House on the Beach
Editor's Note: Here is another review of a novel about the Yucatan, brought to us by our regular contributor, James Dayton Gunn, PhD. Unlike the historical novels he has reviewed in the past, this one takes place in modern times and may just give us insight into the lives of our Yucatecan neighbors. Enjoy!
The House on the Beach: A Novel by Juan García Ponce (who was born in Mérida in 1932) was first published in 1966. When published, it was titled "La casa en la playa" and was only recently translated into English and published by the University of Texas Press, 1994. (It is also available from Amazon in a Kindle edition). The novel is an example of a type of work of fiction that became popular in the latter part of the 20th century, a work that deals with “the human condition”. Juan García Ponce is one of Mexico's major writers of the twentieth century, a writer who is one of a group who broke away from the styles and themes of the post-Revolutionary "Mexican School". Instead, they produced works that explore interpersonal relations, the sometimes-conflicting demands of family and work, and human sexuality. This novel is among the best known of the works produced by that group.
Summer in Progreso
The House on the Beach portrays the personal interactions of a group of a half dozen friends, all young adults, during a summer on the beach in a town somewhere near Progreso. It is one of those works in which nothing of any great significance happens, as the author exposes us to the thoughts and events that affect the lives of a group of seemingly normal people during a few months in the summer.
The events take place in the 1960s. The narrator is a young single woman named Elena who lives and works in Mexico City. She is a close friend and former schoolmate of Marta, who is from Yucatan and who has married, had two children, and now lives in the house on the beach. Elena’s summer visit churns up curious reactions and unexpected feelings within herself and among Marta’s group of friends. Like the waves on the beach, the interaction among the members of this group ebb and flow bringing ashore the issues that concern them: love, friendship, jealousy, unfaithfulness, personal freedom, marriage, sexual attraction, family and work, life in a provincial city (Merida) , traditional and unconventional gender roles, and so on.
Elena and Marta were once very close, but years have passed and their lives have gone in very different directions. Elena is a successful, single professional woman in Mexico City, with an equally successful boyfriend. She is an archetype of the modern professional woman living in the bustling environment of a world class city. On the other hand, Marta is apparently a typical contented housewife and mother in a traditional marriage in the quiet and conservative province of the State of Yucatan.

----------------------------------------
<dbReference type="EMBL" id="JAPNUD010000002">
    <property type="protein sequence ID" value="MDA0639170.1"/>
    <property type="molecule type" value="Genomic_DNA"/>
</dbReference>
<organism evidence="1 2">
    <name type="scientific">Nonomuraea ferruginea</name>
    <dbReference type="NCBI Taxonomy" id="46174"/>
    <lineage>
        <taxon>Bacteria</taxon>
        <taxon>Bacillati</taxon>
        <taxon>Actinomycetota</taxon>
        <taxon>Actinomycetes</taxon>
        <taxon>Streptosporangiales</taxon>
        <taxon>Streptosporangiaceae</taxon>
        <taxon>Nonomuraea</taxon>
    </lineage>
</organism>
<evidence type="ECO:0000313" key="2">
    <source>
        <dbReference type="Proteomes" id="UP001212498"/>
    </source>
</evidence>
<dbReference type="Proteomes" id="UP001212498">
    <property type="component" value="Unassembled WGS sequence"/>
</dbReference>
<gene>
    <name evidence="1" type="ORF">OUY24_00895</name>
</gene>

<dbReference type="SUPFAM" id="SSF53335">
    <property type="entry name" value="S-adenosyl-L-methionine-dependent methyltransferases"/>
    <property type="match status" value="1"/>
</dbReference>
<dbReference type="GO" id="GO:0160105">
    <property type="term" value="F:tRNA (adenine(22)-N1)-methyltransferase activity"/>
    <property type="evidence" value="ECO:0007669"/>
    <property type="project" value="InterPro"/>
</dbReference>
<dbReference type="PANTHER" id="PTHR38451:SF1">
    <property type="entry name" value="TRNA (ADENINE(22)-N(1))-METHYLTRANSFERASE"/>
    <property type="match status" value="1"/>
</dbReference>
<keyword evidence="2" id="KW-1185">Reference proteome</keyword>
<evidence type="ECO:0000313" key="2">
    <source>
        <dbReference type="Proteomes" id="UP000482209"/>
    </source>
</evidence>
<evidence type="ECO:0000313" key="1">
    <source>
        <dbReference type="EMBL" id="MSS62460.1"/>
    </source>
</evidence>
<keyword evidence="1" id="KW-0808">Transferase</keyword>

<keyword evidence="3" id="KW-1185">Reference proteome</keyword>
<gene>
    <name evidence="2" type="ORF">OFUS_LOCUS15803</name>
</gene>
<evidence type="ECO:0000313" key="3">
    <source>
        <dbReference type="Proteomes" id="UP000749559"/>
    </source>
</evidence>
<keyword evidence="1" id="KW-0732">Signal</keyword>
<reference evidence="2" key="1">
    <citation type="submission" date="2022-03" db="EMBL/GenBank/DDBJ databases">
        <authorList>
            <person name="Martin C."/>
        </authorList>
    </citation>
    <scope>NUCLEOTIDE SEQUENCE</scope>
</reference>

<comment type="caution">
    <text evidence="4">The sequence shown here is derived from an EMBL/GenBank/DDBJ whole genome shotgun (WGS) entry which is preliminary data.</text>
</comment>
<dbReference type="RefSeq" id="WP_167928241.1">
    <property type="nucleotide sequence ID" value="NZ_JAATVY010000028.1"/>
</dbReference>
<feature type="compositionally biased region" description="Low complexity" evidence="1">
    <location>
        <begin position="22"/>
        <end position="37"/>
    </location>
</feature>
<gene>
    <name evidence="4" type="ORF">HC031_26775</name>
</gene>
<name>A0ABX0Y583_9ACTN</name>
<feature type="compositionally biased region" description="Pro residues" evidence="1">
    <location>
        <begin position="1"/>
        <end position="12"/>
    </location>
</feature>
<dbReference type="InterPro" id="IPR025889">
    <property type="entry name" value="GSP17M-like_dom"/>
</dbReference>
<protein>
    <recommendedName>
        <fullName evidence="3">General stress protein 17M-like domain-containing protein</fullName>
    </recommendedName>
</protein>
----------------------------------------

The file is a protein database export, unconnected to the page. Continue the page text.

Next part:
Marta’s husband, Eduardo, is a son of a wealthy established Mérida family with a lovely old home in the city. Picture one of the beautiful mansions along Avenida Colón or Cupules, or in Itzimná. Among Marta’s friends are Celia and Lorenzo, a married couple who also live in a house on the beach. One of Eduardo’s oldest and best friends is Rafael, who has a medical practice in Mérida, but manages to spend a lot of his time at the beach. It is the interaction among these six persons that make up the content of this novel. Of course, I will not tell you the details of what happens and spoil your own reading of the work, but I can describe the circumstances.
Celia is now Marta’s closest friend and shares with her some responsibility for the care of the children. She sees Elena as an interloper who threatens her relationship with Marta and Marta's children. Though these six “friends” spend a lot of time together on the beach and are often together in the evenings, Celia never uses the intimate and friendly “tu” form with Elena. She keeps their relationship distant and formal. As time passes, Rafael and Elena grow closer until the inevitable sexual attraction between the only two single persons in the group overwhelms them. After the obvious outcome ensues, the reactions among the members of the group causes the reader to suspect that Marta and Rafael themselves are or had been more than just friends and that there are hidden and uncomfortable undercurrents flowing beneath the surface in the relationships among these individuals. At the very end of the story, Elena departs on a plane to Mexico City and the reader is left with no answers and no conclusion. This is a “slice of life” narrative that transpires without a beginning or an end, with no plot at all.
Why You Might Read This Book
Of most interest perhaps for the readers of Yucatan Living are the descriptions of what life was like on the beach north of Merida and in the city of Merida itself 50 years ago.
At one point, for instance, the father of Eduardo dies. There is a long and detailed description of the activities and rituals related to the several days of public mourning in the family mansion in Merida. Surprisingly perhaps, in most respects, everything seems not very different from what it is now, except for the description of the endless fields of henequen on the road between Merida and Progreso.
We hope you'll read this book and share with us your impressions in the Comments section!